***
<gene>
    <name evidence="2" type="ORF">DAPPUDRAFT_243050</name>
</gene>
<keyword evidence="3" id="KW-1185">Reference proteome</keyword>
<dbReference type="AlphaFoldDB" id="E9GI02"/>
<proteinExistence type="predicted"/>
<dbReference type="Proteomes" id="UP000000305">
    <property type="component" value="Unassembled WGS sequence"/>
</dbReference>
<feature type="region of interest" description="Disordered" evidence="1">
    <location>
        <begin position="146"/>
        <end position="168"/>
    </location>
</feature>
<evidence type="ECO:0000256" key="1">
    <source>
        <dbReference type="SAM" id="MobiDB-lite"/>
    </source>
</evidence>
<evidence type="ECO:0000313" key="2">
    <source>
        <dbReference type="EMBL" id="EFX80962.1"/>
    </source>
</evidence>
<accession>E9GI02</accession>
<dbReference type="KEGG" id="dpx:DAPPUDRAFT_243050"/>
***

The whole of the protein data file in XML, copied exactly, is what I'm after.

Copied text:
<gene>
    <name evidence="2" type="ORF">DAPPUDRAFT_243050</name>
</gene>
<keyword evidence="3" id="KW-1185">Reference proteome</keyword>
<dbReference type="AlphaFoldDB" id="E9GI02"/>
<proteinExistence type="predicted"/>
<dbReference type="Proteomes" id="UP000000305">
    <property type="component" value="Unassembled WGS sequence"/>
</dbReference>
<feature type="region of interest" description="Disordered" evidence="1">
    <location>
        <begin position="146"/>
        <end position="168"/>
    </location>
</feature>
<evidence type="ECO:0000256" key="1">
    <source>
        <dbReference type="SAM" id="MobiDB-lite"/>
    </source>
</evidence>
<evidence type="ECO:0000313" key="2">
    <source>
        <dbReference type="EMBL" id="EFX80962.1"/>
    </source>
</evidence>
<accession>E9GI02</accession>
<dbReference type="KEGG" id="dpx:DAPPUDRAFT_243050"/>